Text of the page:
I told my congregation in this week’s sermon that when I bring up issues that are deeply politicized in my preaching, it is because to me, the issues themselves are not political, they are human. We can debate policy behind the issues, and we can disagree on policy on these issues, and we will. What we should not do, and what our current political system incentivizes is the “dehumanizing” of people in the conversation about policy. But to my wife and I, what seems like a distance political issue to people who lived in small-town America, brings to mind real life faces of real life people we love. For instance, when there is a police shooting of a black man, our first thought is not who was right and wrong but who we know is going to be affected. Because I have family who are either active duty military or police officers, and friends who are African American or Black Diaspora I see people on “both sides” of the issue. As an aside, let me insert here that there are sides to policy on how to address an issues, but there should not be sides when we are talking about human beings, a human being dwarfs any “side-ism” There should never be a “human” and “anti-human” side. The dehumanizing side of any debate is always the one that is wicked, and policies that encourage dehumanization will always be evil. When we heard about the shootings in Atlanta last week, immediately faces of people we love came to mind, people we talked theology with, people who came to our wedding. Knowing that the Black and Asian American communities tend to be more communal than the individual that tends to define our culture as the descendants of Europeans, we know that a death affects those communities differently than ours, and because we are commanded to mourn with those who mourn and rejoice with those who rejoice, we grieve with those friends whom we love. In short, we do not think of policies or organizations, we think of the people affected by whatever the situation is.
I say all this because there has been a lot of discussion within marginal Christian Circles about how we start to reckon with a lot of the hurt that has come from both society and the mainstream church. How do we begin to address the young people who have left the church and Christianity because of the pain they have experienced at the hands of abusive church leaders or fundamentalisms darkest impulses. How do we begin to reckon with purity culture? Ravi? The SBC? Christian Nationalism? How do we break the fever?
The answer is both simple and difficult, until our hearts break, we will never be able to reckon with this brokenness in our culture. Until our hearts are broken by what breaks the heart of God, until we rediscover “true religion” (James 1:27) and learn to live wisely in this world, until we are okay with the discomfort of uncomfortable conversations, we will not be able to move beyond our cultural moment as the Church and we will continue to be winnowed down to the remnant by God whose winnowing fork is meant to bring about repentance and contrition. Until the Church makes a genuine posture of repentance that involves a radical change in behavior, from power-mongering like the Gentiles to taking up the towel of Jesus, nothing is going to change.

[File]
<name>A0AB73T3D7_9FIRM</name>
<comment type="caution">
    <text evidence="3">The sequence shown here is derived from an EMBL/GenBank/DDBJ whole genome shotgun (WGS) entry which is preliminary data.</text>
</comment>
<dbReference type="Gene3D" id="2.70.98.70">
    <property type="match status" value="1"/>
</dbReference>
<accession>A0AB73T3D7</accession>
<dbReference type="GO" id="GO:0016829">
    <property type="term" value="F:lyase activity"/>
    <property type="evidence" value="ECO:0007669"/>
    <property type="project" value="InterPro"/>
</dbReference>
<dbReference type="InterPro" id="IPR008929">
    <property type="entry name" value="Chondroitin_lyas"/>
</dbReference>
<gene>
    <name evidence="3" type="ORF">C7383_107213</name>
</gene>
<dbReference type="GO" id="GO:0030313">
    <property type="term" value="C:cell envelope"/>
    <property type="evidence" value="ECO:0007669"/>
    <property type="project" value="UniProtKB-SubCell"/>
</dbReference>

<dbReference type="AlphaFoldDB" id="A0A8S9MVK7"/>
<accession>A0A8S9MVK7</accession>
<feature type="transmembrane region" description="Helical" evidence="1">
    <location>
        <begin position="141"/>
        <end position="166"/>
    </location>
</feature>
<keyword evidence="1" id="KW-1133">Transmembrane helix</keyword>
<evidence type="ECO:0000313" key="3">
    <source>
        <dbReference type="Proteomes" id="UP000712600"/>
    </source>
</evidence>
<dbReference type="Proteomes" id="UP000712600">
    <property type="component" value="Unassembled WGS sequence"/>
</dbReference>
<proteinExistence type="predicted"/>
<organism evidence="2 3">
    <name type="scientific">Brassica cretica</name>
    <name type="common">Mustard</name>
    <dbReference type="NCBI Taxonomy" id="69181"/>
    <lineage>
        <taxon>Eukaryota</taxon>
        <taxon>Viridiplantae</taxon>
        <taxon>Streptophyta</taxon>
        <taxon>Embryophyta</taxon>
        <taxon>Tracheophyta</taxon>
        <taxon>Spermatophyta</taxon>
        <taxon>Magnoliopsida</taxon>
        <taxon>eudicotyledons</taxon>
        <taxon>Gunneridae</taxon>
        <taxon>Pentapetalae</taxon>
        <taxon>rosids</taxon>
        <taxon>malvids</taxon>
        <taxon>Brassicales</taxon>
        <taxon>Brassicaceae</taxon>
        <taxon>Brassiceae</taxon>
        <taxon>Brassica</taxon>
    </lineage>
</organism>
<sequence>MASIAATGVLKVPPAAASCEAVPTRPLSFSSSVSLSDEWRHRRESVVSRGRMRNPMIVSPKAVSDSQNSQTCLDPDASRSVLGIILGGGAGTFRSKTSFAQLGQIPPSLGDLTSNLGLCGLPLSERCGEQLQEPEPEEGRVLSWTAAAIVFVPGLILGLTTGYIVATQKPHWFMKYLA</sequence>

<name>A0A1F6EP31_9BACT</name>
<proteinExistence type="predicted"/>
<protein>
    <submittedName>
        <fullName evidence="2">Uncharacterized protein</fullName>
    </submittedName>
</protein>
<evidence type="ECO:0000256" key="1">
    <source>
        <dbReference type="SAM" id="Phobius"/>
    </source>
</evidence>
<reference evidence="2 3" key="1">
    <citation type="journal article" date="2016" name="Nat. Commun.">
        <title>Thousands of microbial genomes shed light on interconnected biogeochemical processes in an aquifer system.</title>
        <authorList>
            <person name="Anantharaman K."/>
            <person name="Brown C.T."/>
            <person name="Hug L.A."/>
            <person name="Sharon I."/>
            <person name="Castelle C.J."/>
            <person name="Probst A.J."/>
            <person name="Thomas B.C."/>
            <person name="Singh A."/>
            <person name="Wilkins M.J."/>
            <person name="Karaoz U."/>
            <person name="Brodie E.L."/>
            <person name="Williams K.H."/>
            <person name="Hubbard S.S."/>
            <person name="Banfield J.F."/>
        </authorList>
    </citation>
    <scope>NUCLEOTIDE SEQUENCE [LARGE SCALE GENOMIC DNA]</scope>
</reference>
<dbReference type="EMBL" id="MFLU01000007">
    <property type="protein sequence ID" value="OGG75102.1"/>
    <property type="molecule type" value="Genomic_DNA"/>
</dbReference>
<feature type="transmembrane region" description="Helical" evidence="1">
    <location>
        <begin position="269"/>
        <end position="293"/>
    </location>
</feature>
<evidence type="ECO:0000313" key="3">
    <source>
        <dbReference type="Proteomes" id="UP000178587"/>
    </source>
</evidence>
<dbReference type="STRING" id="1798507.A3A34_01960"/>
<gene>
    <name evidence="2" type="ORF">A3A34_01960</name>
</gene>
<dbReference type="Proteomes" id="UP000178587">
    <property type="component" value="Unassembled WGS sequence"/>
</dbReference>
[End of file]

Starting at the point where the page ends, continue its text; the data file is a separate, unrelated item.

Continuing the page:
But that will require us to sit with the homeless on the street and listen as people shout insults at them on the way by. We will have to realize just how much hurt has been caused, even unintentionally, by our pharisaic legalism and power-mongering. That will require us to get in the trenches daily, to hear peoples actual objections to Christianity and not respond with an intellectual argument, though we may eventually get to that point, but with empathy and compassion, neither of which are sins, but are parts of God’s character and holiness and are even required by him to be shown by the Disciples of Jesus, through the teachings of Jesus. They are actually signs that we have truly and fully grasped what was done to save us and have been saved. Jesus goes so far as to tell us that if we are not able to show mercy in the same way he has, forgiven in the same way he has, we will be turned over to the torturer (Matt 18:35) and that our failure to care “for the least of these” will result in being sent away into eternal punishment (Matt 25).
Hear me out reader: Until the heart of the church is broken by its own sins, until the heart of the church is broken by what breaks God’s heart, until the heart of the church is broken by human suffering, we will not move forward. Until there is a spirit willing to listen, then lament, then repent and then go in the opposite direction, nothing is going to change. Until we stop asking who deserves to be served and just start serving without asking questions, we will be stuck in our downward spiral. This is a hard reality, but the end result is a deeper love for one another, a deeper understanding of what Christ has done for us and communities transformed by the humble service of those who, even as Christ came to serve, not to be served, serve those around us.
I pray that day comes soon, that the heart of the church would be broken for the broken, for the marginalized, for the poor for the person we so often dehumanize, whoever they may be. My experience in Denver taught me that the only way we are going to heal together is to mourn together. We are a long way off from that in a lot of places, especially within American Evangelicalism. But in not doing it, we are missing out on the realization of a revelation style reunion of the Body of Christ, though not perfect as that one will be, here on Earth.
Lord, may you break our hearts with what breaks yours, Amen.